Fast-fashion retailer Shein is boosting senior leaders and executives to roll out its US marketplace and to meet regulatory compliance as it deepens its footprint in North America and looks to diversify away from China.
The company is hiring a US head of logistics, who will be a liaison between Shein’s US and Singapore headquarters, according to a LinkedIn job posting. The company is also hiring an anti-money laundering and compliance executive and a number of US marketplace personnel, as reported by Modern Retail, Reuters reported.
The hiring comes as Shein, a Singapore-based, China-founded e-retailer, faces more scrutiny from US lawmakers who have worries about the company’s connections to China. It is not clear when the company wants to fill the role.
The head of logistics will manage Shein’s relationships with its third-party logistics companies, warehouses and trucking companies. The person will also help the retailer’s overseas logistics team “optimize the import process and handle some daily customs clearance exceptions (cross-border sellers’ orders),” according to the job posting.
Shein, which gained popularity in the US for its $10 dresses and $5 accessories, has come under scrutiny by multiple governments for its relationship with China. US and Brazil lawmakers have particularly criticized its use of customs exemptions that allows low-cost packages shipped directly to consumers to enter the countries duty-free. Brazil is still deciding on a tax rate for shipments from international e-commerce companies.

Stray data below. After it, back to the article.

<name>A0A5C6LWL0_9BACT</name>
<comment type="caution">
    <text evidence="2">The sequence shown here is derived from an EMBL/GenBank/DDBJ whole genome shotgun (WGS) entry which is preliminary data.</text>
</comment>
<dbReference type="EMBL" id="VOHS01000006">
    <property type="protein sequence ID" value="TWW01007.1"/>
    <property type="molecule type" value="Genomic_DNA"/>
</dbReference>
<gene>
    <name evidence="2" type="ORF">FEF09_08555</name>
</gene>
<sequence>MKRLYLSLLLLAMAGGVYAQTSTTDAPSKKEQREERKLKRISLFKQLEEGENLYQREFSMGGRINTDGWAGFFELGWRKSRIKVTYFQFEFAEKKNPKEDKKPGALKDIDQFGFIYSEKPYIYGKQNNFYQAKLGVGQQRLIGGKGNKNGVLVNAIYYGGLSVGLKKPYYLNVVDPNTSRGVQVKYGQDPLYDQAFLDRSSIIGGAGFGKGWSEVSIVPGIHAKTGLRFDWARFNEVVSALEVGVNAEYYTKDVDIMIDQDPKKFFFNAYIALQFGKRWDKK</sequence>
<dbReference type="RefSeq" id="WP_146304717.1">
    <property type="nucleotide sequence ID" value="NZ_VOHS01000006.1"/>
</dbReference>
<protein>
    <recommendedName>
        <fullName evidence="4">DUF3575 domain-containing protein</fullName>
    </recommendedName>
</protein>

The US exemption, which was raised from $200 to $800 in 2016, was originally created to offset the costs of checking low-priced shipments, but critics say that e-commerce companies, especially those from China, have disproportionately benefited from it. Critics of the exemption also worry that de minimis shipments from China evade regulations banning forced labor in the consumer product supply chain.
A bipartisan group of two dozen US representatives in May called for the Securities and Exchange Commission to halt Shein's planned initial public offering until it verifies it does not use forced labor.
A separate group of lawmakers on the Select Committee on the Chinese Communist Party sent a letter to Shein in May citing forced labor concerns and its use of de minimis. The company has denied using forced labor and previously said it is voluntarily cooperating with the Committee as it is "committed to respecting human rights and adhering to local laws and regulations in each market” it operates in.